New Titanic images reveal previously unseen views of the shipwreck and may shed new light on how the iconic liner sank more than a century ago.
Deep sea mapping was used to create the first full-sized digital scan of the ocean liner’s wreckage, which sits 12,500 feet below water on the seabed of the Atlantic Ocean.
Analysts expect the photographs to shed light on how the Titanic went down on April 15, 1912, after colliding with an iceberg during its fateful maiden voyage.
The accident, immortalized in popular culture through documentaries, novels, and a Hollywood film, killed over 1,500 persons, accounting for nearly 70% of the ship’s passengers and crew.
Magellan Ltd, a deep-sea mapping business, carried out the scan last year in collaboration with Atlantic Productions, a London-based company that is presently producing a film about the operation.
“I felt there was something much bigger here that we could get from the Titanic,” Anthony Geffen, the CEO of Atlantic Productions, said. “If we could scan it, if we could capture in all its detail… we could find out how it sank and how the different parts of the boat fell apart and we can find a lot of personal stories down there as well.”
The scan gives a three-dimensional perspective of the whole wreckage, allowing the ship that was previously touted as “unsinkable” to be viewed as if the water had been drained away.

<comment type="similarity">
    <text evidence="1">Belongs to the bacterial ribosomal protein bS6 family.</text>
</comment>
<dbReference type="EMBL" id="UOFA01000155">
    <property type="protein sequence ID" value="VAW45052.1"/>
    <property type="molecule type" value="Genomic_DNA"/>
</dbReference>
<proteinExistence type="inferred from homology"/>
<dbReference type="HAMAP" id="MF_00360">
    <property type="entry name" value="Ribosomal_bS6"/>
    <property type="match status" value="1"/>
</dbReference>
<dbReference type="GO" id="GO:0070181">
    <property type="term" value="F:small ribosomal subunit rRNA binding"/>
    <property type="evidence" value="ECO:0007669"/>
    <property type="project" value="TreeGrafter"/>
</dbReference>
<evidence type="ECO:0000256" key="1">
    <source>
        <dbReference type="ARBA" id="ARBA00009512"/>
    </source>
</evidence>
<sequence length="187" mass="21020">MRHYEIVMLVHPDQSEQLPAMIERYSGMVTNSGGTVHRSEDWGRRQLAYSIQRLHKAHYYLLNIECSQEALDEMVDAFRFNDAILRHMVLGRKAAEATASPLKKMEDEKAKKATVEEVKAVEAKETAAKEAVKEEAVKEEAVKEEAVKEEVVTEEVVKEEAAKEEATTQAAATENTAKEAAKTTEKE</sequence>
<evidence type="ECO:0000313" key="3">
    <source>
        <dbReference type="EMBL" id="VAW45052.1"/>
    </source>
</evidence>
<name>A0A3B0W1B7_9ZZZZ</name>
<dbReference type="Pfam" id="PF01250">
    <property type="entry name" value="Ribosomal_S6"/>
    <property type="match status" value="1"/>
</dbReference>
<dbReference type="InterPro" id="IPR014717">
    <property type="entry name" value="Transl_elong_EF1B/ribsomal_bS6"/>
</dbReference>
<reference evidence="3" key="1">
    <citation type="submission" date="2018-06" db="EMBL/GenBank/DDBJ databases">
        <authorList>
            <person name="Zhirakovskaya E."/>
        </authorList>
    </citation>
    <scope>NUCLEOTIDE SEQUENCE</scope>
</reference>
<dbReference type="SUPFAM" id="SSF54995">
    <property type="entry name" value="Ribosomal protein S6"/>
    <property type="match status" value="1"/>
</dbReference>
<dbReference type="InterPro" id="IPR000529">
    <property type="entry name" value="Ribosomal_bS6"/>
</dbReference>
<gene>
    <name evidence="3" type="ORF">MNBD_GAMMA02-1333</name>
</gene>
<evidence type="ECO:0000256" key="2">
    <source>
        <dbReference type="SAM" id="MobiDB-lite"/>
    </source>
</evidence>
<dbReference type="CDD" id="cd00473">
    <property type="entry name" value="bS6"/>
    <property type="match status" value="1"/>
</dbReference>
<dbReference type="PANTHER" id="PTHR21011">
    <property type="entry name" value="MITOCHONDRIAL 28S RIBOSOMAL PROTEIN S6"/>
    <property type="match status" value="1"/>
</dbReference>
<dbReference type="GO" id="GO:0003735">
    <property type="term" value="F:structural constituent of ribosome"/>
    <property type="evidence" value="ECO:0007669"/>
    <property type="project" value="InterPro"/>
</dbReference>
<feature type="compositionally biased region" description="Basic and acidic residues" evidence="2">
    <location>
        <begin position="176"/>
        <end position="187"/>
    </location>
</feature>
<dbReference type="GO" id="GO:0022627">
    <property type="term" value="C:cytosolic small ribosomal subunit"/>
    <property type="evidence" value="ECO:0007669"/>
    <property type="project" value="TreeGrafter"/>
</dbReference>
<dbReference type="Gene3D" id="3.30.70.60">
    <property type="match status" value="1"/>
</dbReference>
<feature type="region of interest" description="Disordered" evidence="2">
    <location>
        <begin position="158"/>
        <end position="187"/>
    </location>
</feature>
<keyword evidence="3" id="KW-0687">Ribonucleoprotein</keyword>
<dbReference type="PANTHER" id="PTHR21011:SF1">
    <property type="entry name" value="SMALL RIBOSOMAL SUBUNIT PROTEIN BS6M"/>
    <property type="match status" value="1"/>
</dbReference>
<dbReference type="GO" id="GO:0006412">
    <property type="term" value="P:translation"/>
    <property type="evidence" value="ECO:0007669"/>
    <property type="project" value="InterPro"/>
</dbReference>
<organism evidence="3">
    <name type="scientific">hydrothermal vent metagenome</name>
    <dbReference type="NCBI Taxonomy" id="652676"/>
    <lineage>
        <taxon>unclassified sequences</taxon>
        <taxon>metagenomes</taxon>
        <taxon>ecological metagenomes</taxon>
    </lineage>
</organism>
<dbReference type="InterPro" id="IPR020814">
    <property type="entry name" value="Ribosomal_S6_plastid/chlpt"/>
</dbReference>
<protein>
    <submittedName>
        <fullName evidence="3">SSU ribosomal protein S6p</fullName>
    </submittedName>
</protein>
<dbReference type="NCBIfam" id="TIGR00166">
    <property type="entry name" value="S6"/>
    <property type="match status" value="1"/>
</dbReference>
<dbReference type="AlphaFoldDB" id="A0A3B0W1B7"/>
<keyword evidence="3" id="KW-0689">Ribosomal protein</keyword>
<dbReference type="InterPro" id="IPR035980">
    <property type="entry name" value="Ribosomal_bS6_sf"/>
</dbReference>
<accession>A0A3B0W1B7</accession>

While the Titanic has been thoroughly inspected since its discovery in 1985, the sheer magnitude of the ship meant that, previous to the digital scan, photographers could only record the deteriorating debris in images.
Small submersible boats, remotely operated by a crew on board a specialized ship, analyzed the whole wreck for more than 200 hours. The crew photographed the boat from every aspect, resulting in a precise 3D recreation.
The rusted debris is divided into two halves, with the bow and stern separated by almost 2,600 feet in different directions. A massive field of debris surrounds the damaged vessel.
The distinctive bow is readily identifiable despite being submerged for nearly a century.
Among the wreckage around the ship are exquisite metalwork from the ship, figurines, and unopened champagne bottles.
There are also personal belongings, such as dozens of shoes.
According to Geffen, the digital image comes at a vital moment as the Titanic continues to degrade.
“What we now have for the historical record is, before it falls apart, literally a record of everything to do with the wreck of the Titanic, which will be around forever,” he said.
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